Friday, December 30, 2016

Slave to Sensation by Nalini Singh

SLAVE TO SENSATION is a book that I've been asked to review for years. Literally years. It's the first book in an insanely popular series: when you check paranormal romance lists, the Psy-Changeling series is almost always somewhere close to the top.

I'll admit that the concept is fascinating. There are two classes of paranormal races in the book. The changelings are shape-shifters, who can change from human to animal and back (with some intermediate forms) with varying ease depending on their individual abilities. The Psy on the other hand, are psychics who pride themselves on being emotionally stoic and purely logical. They used to be more human-like, but in the mid-20th century decided to embark on a severe emotional conditioning process called the Silence that was meant to psychically beat out any sort of emotion like passion or fear or anger. If a Psy can't be conditioned, they're deemed flawed and either rehabilitated (emotionally broken) or destroyed.

Our heroine, Sascha, is one of those unconditioned Psy. She's spent her entire life trying to hide it, which is difficult because her mother is one of the key players in their ruling Council. Our hero, Lucas, is a changeling who is trying to find out who is torturing, dismembering, and killing local changelings. Intel has led the packs to believe it is a Psy, and he figures his best chance of obtaining more information is brokering a business deal with the Psy Council. Sascha is chosen by her mother to be in charge of this deal, and as soon as Lucas meets her he immediately realizes that something is off; she doesn't seem to be purely unemotional and - surprise - he's powerfully attracted to her.

I'm a sucker for paranormal romances where the various paranormal factions are at war. That was part of what made L.J. Smith's Night World series so much fun for me (honestly, I'm surprised they made Vampire Diaries into the TV show - they should have turned Night World into a teen-geared version of True Blood or Buffy). With the murders, there were so many possibilities to play up the tension between changeling and Psy. I mean, the forbidden romance trope has so much UST possibilities!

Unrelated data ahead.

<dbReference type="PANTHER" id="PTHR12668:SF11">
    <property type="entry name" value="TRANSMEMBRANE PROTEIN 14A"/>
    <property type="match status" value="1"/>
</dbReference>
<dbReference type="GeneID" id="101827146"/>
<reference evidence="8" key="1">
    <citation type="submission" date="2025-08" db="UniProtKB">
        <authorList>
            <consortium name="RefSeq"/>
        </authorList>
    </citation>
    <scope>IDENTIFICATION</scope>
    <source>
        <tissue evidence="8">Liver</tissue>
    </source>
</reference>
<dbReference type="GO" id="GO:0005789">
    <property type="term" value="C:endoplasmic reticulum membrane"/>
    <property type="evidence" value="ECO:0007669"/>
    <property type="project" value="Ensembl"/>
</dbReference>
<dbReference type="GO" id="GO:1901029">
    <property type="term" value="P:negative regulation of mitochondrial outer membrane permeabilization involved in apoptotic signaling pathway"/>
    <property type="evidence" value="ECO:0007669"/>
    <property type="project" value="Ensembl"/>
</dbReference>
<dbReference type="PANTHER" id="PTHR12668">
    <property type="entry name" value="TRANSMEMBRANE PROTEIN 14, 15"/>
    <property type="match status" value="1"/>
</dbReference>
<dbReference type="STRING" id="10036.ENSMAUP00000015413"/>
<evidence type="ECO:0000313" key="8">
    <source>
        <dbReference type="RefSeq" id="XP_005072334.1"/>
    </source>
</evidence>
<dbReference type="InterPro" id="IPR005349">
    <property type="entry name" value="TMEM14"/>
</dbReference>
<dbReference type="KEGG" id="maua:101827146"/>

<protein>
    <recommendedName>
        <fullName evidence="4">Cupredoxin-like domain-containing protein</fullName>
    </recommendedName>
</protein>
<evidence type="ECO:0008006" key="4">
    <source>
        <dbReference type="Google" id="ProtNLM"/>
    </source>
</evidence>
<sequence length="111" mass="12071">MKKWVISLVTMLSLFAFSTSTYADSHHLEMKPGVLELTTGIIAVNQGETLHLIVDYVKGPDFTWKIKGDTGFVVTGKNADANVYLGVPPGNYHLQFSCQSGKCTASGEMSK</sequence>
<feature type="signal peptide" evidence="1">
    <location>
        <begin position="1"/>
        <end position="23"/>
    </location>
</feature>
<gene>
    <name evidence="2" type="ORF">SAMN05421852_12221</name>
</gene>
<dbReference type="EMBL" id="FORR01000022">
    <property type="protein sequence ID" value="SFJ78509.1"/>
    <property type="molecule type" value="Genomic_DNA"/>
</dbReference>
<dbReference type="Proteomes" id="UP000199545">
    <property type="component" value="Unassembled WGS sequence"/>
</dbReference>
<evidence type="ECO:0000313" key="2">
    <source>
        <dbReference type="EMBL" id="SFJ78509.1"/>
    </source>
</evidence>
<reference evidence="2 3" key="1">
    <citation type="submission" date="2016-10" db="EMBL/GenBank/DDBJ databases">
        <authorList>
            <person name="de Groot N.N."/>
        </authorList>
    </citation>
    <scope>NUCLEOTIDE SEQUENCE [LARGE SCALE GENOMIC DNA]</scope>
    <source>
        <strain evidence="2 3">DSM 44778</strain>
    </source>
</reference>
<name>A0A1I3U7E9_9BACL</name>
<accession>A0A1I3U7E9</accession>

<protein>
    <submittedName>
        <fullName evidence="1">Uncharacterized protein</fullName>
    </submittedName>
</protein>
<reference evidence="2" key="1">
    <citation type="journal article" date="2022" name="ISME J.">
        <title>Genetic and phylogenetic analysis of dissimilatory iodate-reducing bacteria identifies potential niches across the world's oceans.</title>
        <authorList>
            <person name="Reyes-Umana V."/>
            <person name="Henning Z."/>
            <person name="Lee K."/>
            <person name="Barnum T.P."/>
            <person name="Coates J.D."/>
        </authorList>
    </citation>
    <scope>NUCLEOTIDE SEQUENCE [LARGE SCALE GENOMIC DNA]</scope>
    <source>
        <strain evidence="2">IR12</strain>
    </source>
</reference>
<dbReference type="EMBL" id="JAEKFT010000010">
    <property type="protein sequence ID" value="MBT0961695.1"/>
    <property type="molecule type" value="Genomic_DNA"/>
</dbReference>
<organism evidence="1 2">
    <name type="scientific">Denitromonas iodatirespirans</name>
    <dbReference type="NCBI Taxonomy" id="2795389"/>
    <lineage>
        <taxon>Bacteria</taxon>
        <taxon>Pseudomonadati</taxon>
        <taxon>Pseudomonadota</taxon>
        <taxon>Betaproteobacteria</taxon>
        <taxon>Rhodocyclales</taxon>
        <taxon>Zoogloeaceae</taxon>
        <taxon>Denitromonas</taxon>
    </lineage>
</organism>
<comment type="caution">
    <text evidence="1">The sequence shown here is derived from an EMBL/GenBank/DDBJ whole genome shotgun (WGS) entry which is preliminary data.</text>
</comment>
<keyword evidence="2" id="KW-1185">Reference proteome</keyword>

Unfortunately, SLAVE TO SENSATION fell short for me. Most of the focus is on the romance, which normally wouldn't bother me except the world-building in this book had so much potential, it felt like Singh had come up with this great idea and then tossed it aside. The concept of the Psy Net! It's brilliance! Show me more of these authoritarian Psy acting cold and brutal. Show me the changelings using their pack dominance to screw with the Psy and flaunt the rules.

Considering that the two groups are supposed to hate each other, everyone welcomes Sascha with open arms. Seriously - the women fuss over her, the children immediately like her, the other men think she's hot. Lucas even has "dream sex that's actually real sex" with her several times before they actually do the real thing, which is a trope that I really can't stand. The Psy were mostly shunted to the background, and the tense moment at the end was over far too quickly. Plus, Sascha was given these special snowflake abilities that let her have the perfect happy ending with minimal fuss.

I have some of the other Psy-Changeling, so I'll give those a try before deciding whether or not to give the rest of this series a hard pass, but this beginning book did not come even close to my expectations.

1.5 out of 5 stars.


  1. It's true that the first book doesn't give much of the world-building. But later in the other books everything is more detailed.

    1. Thanks for your comment, Alexandra! That is so good to know. :) Hopefully I will like the other books better!


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